While it is true that man wrote down the words on paper, the Author of the Bible was God! The Bible itself reveals this: “All Scripture is given by inspiration of God, and is profitable for doctrine, for reproof, for correction, for instruction in righteousness” (2Tim 3:16); “Knowing this first, that no prophecy of Scripture is of any private interpretation, for prophecy never came by the will of man, but holy men of God spoke as they were moved by the Holy Spirit” (2Pet 1:20,21). The Bible testifies and clearly states that God authored the Bible.

As pastors and leaders in the Church, everything we say and do should be in agreement with the Bible, the Word of God (Gal 1:6-9; 2Tim 2:15). In the Bible are the words of life, and all that we need to know for a godly life in Christ Jesus. In addition, all that we say and do should be for God’s glory alone (John 7:18; 1Thess 2:4-6).


As with most books that we read or study, we first try to discern the theme. In finding the theme of the Bible, we will also discover the miraculous nature of the Bible.

The Bible has an incredible design. God used 40 different people with different backgrounds, literary styles and educations, spread out over 1,500 years of history. And yet there is still one unifying message of the Bible: mankind’s redemption. It is a theme running clearly from Genesis to Revelation. This theme is sometimes called the “scarlet thread of redemption,” a thread of Christ’s blood shed for us.


The redemption theme is most clearly understood when we see the Bible as God’s interaction with mankind through a series of eight primary covenants.

The word covenant is a word that has no exact parallel in modern times. The words contract, promise, will, or testament are similar. But they do not have the exact same meaning or significance as the biblical term covenant.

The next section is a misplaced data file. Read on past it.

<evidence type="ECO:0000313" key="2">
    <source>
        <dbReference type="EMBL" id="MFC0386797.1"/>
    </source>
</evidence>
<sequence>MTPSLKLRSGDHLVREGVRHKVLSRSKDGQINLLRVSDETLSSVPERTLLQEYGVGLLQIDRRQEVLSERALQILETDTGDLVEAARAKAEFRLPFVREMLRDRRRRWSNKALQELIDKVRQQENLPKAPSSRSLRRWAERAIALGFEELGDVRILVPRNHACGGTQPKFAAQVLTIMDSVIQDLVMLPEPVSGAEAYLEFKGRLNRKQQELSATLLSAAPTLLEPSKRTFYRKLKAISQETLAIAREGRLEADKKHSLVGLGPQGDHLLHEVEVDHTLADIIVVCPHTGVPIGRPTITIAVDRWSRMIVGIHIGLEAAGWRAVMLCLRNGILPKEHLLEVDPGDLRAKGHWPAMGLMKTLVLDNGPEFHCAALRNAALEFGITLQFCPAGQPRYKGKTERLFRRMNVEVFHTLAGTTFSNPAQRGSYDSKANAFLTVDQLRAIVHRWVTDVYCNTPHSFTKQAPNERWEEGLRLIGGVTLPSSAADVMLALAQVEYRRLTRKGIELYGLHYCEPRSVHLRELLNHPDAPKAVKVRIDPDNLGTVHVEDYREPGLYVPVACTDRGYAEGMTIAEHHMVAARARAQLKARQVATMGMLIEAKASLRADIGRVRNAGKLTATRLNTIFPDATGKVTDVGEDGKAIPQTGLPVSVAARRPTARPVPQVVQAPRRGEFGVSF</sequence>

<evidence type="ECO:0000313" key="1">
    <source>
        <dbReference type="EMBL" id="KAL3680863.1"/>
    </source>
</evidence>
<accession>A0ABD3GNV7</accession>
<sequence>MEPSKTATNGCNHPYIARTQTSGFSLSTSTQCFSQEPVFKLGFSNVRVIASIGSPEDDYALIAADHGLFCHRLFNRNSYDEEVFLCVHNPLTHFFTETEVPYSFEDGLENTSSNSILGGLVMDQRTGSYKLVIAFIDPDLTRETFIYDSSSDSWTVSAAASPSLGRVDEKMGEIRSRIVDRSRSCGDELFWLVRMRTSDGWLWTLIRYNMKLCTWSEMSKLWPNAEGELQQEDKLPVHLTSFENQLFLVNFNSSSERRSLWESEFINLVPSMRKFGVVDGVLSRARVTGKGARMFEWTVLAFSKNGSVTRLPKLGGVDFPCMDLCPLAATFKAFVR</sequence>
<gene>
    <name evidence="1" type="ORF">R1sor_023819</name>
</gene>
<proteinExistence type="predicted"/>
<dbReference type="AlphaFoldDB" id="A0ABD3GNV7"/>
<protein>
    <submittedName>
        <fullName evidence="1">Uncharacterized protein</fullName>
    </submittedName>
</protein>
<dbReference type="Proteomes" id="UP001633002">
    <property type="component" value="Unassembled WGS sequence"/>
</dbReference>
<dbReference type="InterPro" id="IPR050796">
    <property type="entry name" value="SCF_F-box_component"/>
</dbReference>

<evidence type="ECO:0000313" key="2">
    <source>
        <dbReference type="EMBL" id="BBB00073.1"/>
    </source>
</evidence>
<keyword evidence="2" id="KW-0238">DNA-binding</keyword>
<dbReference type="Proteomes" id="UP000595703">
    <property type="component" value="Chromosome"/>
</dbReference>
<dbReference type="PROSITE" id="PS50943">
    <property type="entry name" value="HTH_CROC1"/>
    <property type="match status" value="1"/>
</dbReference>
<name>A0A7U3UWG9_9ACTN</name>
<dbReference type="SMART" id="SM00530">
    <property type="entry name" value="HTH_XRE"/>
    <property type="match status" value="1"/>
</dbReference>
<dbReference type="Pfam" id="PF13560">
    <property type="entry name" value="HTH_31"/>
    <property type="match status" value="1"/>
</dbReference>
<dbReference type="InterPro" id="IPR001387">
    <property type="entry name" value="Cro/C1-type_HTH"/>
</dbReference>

In the Bible, there are covenants between men, tribes and nations. The Bible is actually a record of many different covenants.

However, the most important covenants for us to study are the eight covenants that God made with man and mankind. They are:

  1. The Edenic Covenant: a Covenant of Innocence made with Adam before he sinned.
  2. The Adamic Covenant: a Covenant of Conscience made with mankind through Adam after “the Fall.”
  3. The Noahic Covenant: a Covenant of Human Government made with man through Noah.
  4. The Abrahamic Covenant: a Covenant of Promise made with man through Abram (Abraham).
  5. The Mosaic Covenant: a Covenant of Law made with man through Moses.
  6. The Palestinian Covenant: a Covenant made with man through Moses, which was a reaffirmation of the Covenant of Law and of the Abrahamic Covenant promise.
  7. The Davidic Covenant: a Covenant made with man reaffirming that the Christ, Messiah or Savior would come through the lineage of David the king and that Christ’s Kingdom would be eternal.
  8. The New Covenant: a Covenant of Grace made with mankind through Jesus Christ. This is the covenant in which we live today.

As we progress through this study, we will examine each of these eight covenants in greater detail.


The most binding type of covenant was the Blood Covenants. This type of covenant was ratified or signed in blood. The study of this type of covenant is called Blood Covenant Theology.

The importance of blood in the biblical covenant process cannot be overlooked, as we examine the covenants between God and man.

  1. Blood of animals was shed by God in the Garden of Eden when He provided covering (clothing) for Adam and Eve, after they disobeyed God and ate the fruit of the Tree of the Knowledge of Good and Evil (Gen 3:21).